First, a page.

What: A government worker claims a department official violated his "right to fundamental fairness" by using Google to research his prior work history in a dispute over the use of government property.
When: U.S. Court of Appeals for the Federal Circuit rules on May 4.
Outcome: Unanimous three-judge panel says no harm was done by using search engine.
What happened, according to court documents:
We've that jurors and judges occasionally use search engines, sometimes in ways that raise novel ethical and legal issues. But how about googling by an employer?
This story starts when government investigators suspected that David M. Mullins was misusing government property. At the time, Mullins was a technician at the National Oceanic and Atmospheric Administration's Weather Forecast Office in Indianapolis, which is part of the U.S. Commerce Department.
Mullins was eventually accused of misuse of a government vehicle, misuse of official time, misuse of a government travel card, and falsification of official travel documents. His supervisor identified 78 occasions when the Commerce Department believed that Mullins had misused a government vehicle.
Some examples: Mullins worked in Indianapolis, but his government-issued credit card showed purchases of gasoline in Tennessee and Ohio. He admitted to unauthorized cash withdrawals from his government-issued credit card. He acknowledged forging travel documents (by sleeping in his car and then printing up fake hotel receipts).
Valeria Capell was assigned to weigh the allegations against the Commerce Department employee and make a decision. She eventually ruled that Mullins' misconduct and lies cost taxpayers $6,419.83 and authorized the department to fire him. There is no evidence in the record that the case was ever referred to the Justice Department for criminal prosecution.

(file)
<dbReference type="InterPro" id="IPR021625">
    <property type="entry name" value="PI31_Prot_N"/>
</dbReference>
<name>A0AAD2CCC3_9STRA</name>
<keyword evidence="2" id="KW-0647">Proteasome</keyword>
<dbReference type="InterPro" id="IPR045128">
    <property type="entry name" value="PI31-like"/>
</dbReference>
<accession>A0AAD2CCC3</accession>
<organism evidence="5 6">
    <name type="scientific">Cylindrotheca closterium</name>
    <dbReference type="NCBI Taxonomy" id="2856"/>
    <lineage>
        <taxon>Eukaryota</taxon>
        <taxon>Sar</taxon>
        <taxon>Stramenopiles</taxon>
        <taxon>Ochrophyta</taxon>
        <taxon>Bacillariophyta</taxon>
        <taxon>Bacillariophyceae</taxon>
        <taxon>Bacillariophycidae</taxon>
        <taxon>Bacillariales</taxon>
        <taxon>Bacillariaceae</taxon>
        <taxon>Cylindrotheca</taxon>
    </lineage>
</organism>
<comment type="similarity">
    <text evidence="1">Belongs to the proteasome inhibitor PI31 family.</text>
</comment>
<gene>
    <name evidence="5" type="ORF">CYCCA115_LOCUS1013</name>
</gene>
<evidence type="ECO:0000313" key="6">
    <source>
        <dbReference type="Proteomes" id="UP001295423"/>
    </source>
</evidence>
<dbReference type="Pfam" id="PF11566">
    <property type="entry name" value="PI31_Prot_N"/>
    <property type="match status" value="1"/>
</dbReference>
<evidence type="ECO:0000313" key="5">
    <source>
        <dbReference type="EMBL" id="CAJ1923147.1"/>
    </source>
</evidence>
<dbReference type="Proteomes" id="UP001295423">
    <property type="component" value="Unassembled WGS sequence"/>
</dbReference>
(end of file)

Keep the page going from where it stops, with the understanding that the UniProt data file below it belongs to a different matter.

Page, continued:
Mullins appealed his dismissal to an administrative law judge, saying that his "right to fundamental fairness" was violated when Capell allegedly used Google to do a search on his name.
Specifically, he argued that his rights were violated when Capell "came across...my alleged prior removal from federal service by the Air Force." He also was fired by the Smithsonian Institution. Mullins claimed that she perjured herself when saying that she was not influenced by his two prior job losses.
The appeals court, however, disagreed. It ruled that the Google searches were not prejudicial and affirmed Mullins' dismissal as a civil servant.
Excerpts from the appeals court's opinion (PDF):
No ex-parte communication occurred when the deciding official, Ms. Capell, discovered for herself that "in 1996, the Department of the Air Force removed the appellant from a civil service position and that in 1997, the Smithsonian Institution told (Mr. Mullins) to 'look for a new job.'" Indeed, the only "communication" that occurred was when Mr. Mullins communicated with Ms. Capell to bring to her attention the negative information about himself "by suggesting he had been subject to board proceedings before."
Ex-parte communications are procedural defects only when they cause prejudice that undermines due process guarantees. Because Mr. Mullins' two prior job losses did not affect Ms. Capell's decision to remove Mr. Mullins, the record shows no prejudice. Indeed, on April 22, 2005, before Ms. Capell discovered Mr. Mullins' two prior job losses, (someone else) had already outlined 102 specifications to support the four charges of misuse and misconduct against Mr. Mullins.
Furthermore, as clearly stated in the initial decision, the (administrative judge) knew the "removal" from federal service actually involved a settlement agreement where the Air Force agreed to pay Mr. Mullins in exchange for withdrawing his removal appeal. The (administrative judge) even noted that the Air Force was reluctant to expunge Mr. Mullins' employment records. Thus, this record shows no violations of due process guarantees.
As a result, this court finds the board's decision to affirm Mr. Mullins' removal is supported by substantial evidence, and substantively and procedurally in accordance with the law.